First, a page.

- Audio playback latency, which is the time taken for your audio system to produce an audible sound from the software instrument
MIDI latency can be affected by several factors, including computer performance, the specific MIDI devices being used (e.g., MIDI instruments, MIDI ports, or MIDI interfaces), and the software and plugins that process the MIDI data.
While you should be aware of MIDI latency, MIDI data is much smaller and simpler than audio data so MIDI latency is usually less of an issue than audio latency.
How audio interfaces can help to reduce latency
As we’ve seen, there are many factors impacting latency in a digital audio system, including the distance to travel through the system, buffering, and ADC/DAC processing, amongst others. All of this will add to latency.
Fortunately, audio interfaces can help to reduce latency. There are three ways in which they do this:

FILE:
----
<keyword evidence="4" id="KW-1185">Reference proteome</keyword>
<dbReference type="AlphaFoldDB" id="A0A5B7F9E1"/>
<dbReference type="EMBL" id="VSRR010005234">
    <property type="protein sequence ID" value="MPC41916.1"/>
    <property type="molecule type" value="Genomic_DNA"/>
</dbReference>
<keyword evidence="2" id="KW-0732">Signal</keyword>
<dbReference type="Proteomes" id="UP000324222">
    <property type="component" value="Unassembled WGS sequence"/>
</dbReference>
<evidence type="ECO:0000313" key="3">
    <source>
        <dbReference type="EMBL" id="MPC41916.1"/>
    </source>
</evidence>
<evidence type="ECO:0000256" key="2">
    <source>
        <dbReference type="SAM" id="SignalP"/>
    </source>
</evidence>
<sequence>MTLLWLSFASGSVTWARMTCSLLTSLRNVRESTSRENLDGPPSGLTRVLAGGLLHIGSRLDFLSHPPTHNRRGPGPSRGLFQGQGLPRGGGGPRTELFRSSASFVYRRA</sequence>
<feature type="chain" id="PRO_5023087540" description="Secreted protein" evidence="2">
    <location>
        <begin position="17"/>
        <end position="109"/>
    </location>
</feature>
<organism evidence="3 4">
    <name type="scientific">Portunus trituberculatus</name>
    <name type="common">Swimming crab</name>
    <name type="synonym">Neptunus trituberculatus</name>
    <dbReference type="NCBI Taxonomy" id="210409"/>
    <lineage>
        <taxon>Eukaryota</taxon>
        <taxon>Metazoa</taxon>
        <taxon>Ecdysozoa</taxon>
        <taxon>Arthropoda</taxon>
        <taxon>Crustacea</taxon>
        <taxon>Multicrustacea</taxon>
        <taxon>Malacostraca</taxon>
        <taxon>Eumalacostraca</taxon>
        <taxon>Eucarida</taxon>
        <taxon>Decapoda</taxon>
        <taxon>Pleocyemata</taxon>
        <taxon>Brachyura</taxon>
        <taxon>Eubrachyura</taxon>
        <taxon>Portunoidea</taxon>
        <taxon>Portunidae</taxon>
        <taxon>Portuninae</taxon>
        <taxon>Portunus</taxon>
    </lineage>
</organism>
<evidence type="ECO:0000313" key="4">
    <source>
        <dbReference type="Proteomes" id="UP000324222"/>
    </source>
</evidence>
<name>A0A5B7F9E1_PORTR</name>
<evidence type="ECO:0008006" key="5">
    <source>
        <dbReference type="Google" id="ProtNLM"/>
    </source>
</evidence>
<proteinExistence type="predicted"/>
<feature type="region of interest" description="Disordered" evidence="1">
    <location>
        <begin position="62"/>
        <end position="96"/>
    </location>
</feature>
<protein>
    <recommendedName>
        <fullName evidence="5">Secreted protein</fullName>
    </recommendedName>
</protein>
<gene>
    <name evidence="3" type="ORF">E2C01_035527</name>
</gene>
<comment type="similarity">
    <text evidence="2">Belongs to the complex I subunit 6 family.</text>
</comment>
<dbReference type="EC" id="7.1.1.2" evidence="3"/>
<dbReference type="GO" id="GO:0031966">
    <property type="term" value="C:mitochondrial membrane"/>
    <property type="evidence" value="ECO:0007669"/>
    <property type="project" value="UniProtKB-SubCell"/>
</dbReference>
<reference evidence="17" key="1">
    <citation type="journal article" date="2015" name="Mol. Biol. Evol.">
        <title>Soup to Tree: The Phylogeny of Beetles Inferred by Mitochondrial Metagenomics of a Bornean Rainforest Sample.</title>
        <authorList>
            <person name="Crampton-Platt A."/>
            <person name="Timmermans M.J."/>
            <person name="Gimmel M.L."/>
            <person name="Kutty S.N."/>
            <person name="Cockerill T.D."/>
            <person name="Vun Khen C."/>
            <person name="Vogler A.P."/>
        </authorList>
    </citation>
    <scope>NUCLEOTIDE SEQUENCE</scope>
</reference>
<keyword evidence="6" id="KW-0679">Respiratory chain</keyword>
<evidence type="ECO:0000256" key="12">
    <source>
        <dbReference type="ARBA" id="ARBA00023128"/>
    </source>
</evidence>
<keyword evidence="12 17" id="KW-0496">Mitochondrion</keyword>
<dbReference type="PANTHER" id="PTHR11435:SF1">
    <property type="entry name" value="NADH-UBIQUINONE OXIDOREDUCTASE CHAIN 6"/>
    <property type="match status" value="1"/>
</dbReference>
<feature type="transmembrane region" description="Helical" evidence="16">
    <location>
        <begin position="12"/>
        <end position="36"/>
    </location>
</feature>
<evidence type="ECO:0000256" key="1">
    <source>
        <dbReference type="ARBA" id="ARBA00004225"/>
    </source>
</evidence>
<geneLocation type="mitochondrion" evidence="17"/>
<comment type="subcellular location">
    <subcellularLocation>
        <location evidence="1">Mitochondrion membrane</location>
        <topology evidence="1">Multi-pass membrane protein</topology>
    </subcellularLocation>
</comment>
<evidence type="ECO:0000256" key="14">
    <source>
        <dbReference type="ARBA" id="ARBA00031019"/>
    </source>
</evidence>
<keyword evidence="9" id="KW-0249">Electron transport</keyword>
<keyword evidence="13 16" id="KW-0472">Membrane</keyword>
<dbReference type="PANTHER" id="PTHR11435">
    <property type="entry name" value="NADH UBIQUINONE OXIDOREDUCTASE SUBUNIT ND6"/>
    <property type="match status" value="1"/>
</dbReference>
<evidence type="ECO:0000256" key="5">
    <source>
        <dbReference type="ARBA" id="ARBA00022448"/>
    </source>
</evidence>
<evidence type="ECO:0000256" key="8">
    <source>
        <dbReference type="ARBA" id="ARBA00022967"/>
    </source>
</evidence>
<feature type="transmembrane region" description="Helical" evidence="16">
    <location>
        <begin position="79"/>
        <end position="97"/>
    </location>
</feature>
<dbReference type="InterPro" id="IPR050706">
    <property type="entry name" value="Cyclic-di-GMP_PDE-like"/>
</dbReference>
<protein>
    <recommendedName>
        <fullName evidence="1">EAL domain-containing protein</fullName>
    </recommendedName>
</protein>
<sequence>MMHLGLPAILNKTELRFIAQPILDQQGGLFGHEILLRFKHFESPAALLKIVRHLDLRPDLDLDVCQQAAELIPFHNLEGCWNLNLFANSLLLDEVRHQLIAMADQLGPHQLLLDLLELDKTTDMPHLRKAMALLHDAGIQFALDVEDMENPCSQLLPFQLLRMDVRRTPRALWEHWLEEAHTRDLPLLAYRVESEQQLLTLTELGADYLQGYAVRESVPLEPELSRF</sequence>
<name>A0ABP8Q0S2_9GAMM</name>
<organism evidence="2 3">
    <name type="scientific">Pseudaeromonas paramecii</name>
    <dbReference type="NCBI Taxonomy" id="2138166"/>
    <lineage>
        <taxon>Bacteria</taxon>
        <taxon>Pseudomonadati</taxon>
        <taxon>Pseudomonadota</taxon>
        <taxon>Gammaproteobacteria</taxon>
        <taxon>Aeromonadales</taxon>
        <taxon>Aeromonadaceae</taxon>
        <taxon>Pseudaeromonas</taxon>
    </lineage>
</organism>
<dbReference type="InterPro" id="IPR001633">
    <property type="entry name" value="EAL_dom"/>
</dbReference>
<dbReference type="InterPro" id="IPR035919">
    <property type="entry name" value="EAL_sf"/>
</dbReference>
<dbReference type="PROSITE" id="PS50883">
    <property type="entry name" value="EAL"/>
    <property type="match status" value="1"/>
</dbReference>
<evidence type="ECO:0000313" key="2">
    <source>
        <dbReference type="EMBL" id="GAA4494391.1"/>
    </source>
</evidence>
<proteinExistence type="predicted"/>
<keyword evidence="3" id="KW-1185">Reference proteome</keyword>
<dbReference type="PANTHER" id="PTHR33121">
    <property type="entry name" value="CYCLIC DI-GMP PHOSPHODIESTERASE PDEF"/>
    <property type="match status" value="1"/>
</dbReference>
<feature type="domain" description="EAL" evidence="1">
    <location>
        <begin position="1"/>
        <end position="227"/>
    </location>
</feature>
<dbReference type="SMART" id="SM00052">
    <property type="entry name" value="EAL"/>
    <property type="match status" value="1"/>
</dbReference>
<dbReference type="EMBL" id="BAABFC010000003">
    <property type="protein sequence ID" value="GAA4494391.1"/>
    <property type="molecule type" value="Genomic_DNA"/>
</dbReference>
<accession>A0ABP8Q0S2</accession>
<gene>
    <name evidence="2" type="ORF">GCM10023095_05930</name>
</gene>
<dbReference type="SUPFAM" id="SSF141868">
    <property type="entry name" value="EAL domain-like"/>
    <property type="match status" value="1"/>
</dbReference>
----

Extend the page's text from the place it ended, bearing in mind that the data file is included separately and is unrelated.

- They are purpose-built hardware and software devices with dedicated drivers
- They come with a variety of connection types
- They offer direct monitoring
Let’s take a closer look.
Latency using a sound card vs an audio interface
So far, we’ve been discussing digital audio workflows that include audio interfaces.
But what if you don’t have an audio interface in your workflow?
In this case, you’ll probably need to rely on your computer’s in-built sound card for the ADC and DAC processing that’s necessary for digital audio production.
(N.B., the ‘sound card’ may simply be a ‘sound chip’ built into your computer’s motherboard—we’ll refer to both possibilities as a sound card.)
But sound cards are not purpose-built for ADC and DAC in the way that audio interfaces are, and they don’t have dedicated drivers.
Hence, sound cards typically result in higher latency than audio interfaces.
The additional latency of sound cards compared with audio interfaces can make a big difference in digital audio workflows.
The latency for a typical headphones output from a sound card, for instance, can be as high as 20 milliseconds. This far exceeds the 12 milliseconds level at which latency becomes noticeable.